So, A Fellowship of Differents. I don't think I disagree with much in the book, but I do have a serious question to ask. McKnight is selling us this idea that the church ought to reflect the culture in which we live. That is, the church ought to be made up of all sorts of people: different cultures, different colors, different tribes, nations, orientations, ethnic backgrounds, and so on and so forth. I don't disagree. We all together make up Israel expanded. Yep. No complaints. In fact, the book of Revelation is keen on this point too: "After this I looked and behold a great multitude that no one could number, from every nation, from all tribes, and peoples, and languages, standing before the throne and before the Lamb…" (Revelation 7:9)

But how do we make this universal vision of the church a local reality? In fact, is it necessary to do so? Let me give you an example. The church I belong to and worship with is white. Very white. There is one person in the congregation who is African-American–a young girl. She is quite welcome. She is quite active. She is quite happy. My own family has brought her to worship and taken her to dinner and so on. I'm not bragging. But here's my point. The community is small and I don't even know if there are any black families in the community. When I was growing up in that town, there were two such families. My question is this: for all the call to diversify the church, and yes! diversify!, how is a church in a white-washed town supposed to do such a thing? There's not a single personal or theological reason people of color are not among us. It's simple demographics.

I don't understand why it is 'wrong' for a church to resemble the community where it is located. I get the point McKnight is making, but I don't think it's quite as 'easy' to simply remake the church the way he thinks it should be made. Most congregations resemble the neighborhood where they are situated. Mine is no different. Maybe this works itself out in a different way practically so maybe that is his point. Maybe we are simply not practical enough as Christians when it comes to how we relate one denomination to another. Maybe we need a Revelation 7 kind of vision. Maybe this book will help us. Maybe the church is diverse and we need to simply celebrate what we have.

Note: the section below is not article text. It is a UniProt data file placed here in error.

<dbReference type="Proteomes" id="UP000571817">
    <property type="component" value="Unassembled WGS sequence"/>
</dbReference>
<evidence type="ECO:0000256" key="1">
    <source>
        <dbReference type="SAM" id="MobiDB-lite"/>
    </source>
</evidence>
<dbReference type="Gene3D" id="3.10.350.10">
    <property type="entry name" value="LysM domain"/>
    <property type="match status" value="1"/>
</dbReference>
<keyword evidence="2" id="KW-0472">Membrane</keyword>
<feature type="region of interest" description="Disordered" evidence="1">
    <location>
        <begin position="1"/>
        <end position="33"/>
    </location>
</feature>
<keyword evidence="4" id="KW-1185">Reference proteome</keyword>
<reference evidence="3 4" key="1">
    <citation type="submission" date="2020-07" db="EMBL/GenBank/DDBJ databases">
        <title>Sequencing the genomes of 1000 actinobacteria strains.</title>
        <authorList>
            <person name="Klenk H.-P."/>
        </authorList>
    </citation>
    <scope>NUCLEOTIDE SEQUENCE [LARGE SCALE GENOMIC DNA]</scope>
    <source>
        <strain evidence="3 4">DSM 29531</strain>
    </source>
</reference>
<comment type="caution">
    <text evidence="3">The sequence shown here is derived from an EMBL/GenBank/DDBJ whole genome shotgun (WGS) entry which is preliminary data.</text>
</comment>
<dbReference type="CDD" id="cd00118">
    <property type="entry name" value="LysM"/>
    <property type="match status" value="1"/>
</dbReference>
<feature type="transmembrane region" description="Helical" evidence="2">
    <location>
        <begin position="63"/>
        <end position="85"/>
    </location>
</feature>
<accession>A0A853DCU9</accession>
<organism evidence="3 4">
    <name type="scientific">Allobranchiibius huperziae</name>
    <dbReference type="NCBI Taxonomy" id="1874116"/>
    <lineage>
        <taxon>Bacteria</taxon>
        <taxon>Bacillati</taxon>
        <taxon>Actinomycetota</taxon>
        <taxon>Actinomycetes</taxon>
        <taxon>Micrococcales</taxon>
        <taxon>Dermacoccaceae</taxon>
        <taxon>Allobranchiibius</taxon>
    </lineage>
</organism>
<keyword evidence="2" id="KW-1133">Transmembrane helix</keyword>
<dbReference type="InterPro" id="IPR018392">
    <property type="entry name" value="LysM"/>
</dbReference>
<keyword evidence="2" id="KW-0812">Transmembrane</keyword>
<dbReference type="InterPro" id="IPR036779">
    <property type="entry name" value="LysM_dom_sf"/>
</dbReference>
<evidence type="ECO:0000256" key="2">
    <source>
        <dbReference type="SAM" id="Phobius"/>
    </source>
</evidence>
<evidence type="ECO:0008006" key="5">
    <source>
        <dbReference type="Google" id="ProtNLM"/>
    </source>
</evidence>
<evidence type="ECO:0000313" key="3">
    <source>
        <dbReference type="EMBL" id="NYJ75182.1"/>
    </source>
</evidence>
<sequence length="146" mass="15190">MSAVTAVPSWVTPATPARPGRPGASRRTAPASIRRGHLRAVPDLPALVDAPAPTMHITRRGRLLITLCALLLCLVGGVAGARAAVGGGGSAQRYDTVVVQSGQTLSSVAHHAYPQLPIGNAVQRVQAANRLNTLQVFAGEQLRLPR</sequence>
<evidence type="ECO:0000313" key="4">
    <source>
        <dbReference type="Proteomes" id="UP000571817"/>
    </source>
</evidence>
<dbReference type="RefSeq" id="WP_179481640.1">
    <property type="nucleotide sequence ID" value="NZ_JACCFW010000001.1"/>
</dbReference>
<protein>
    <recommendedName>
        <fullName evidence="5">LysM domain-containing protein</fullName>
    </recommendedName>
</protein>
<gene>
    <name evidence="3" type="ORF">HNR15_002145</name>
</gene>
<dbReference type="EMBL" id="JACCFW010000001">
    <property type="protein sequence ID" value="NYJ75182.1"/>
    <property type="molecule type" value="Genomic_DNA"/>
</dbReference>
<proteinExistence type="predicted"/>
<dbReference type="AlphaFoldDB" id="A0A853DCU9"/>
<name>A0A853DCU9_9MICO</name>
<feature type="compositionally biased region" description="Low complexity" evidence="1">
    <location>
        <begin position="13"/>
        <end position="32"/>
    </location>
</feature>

Maybe more of us ought to think and believe that 'we are Christians only, but not the only Christians.' It's just a thought.

Who knows?

McKnight says something I like very early on: "These three principals are a way of saying that local churches matter far more than we often know." (15). Yep. I agree. Which means, as far as I can tell, that more emphasis ought to be placed on the work that local churches do, that more preachers ought to take seriously what they preach, and that more congregations ought to take seriously the things that the Bible says defines the church. So McKnight is right to ask: What is the church supposed to be? And: If the church is what it is supposed to be, what does the Christian life look like? (17). From which I draw the obvious conclusion: Why are there so many preachers on television?

Yep. So, if the local church matters, and these two questions are right, then what is the problem? Well, I suppose you'll have to read the book to find out what McKnight proposes. I have a hard time not recommending his writing. It's accessible and deep. Mostly what I like is that when he handles the Scripture, he doesn't yank a single word from a single verse from a single chapter from a single book and develop an entire theological dogma from it. This book, like what I've read of McKnight in other places, deals with context: literary, historical, and contextual. The reader will not agree with all of McKnight's conclusions. I didn't. But that doesn't mean the conversation isn't stimulating and worth the effort.

I recommend this book because it challenges us to think about the value of the local church and challenges us to keep that church in context and out of context. At the end of the day, this book is an apologetic for loving people because we love God who loves people. It's kind of hard to argue with that logic.

Notes are appended at the end. There is a Scripture index and subject and name index too.

5/5 Stars

Important Book & Author Things

  • Where to purchase A Fellowship of Differents (Amazon: $15.92)
  • Author: Scott McKnight
  • On Twitter: @scotmckight
  • Academic Webpage:
  • Editor:
  • Publisher: Zondervan
  • Pages: 272
  • Year: 2015
  • Audience: preachers, christians, anyone who likes McKnight's work, etc.
  • Reading Level: High School
  • Disclaimer: I was provided an advance reader's copy courtesy of  BookLook Bloggers blog program in exchange for my fair and unbiased review.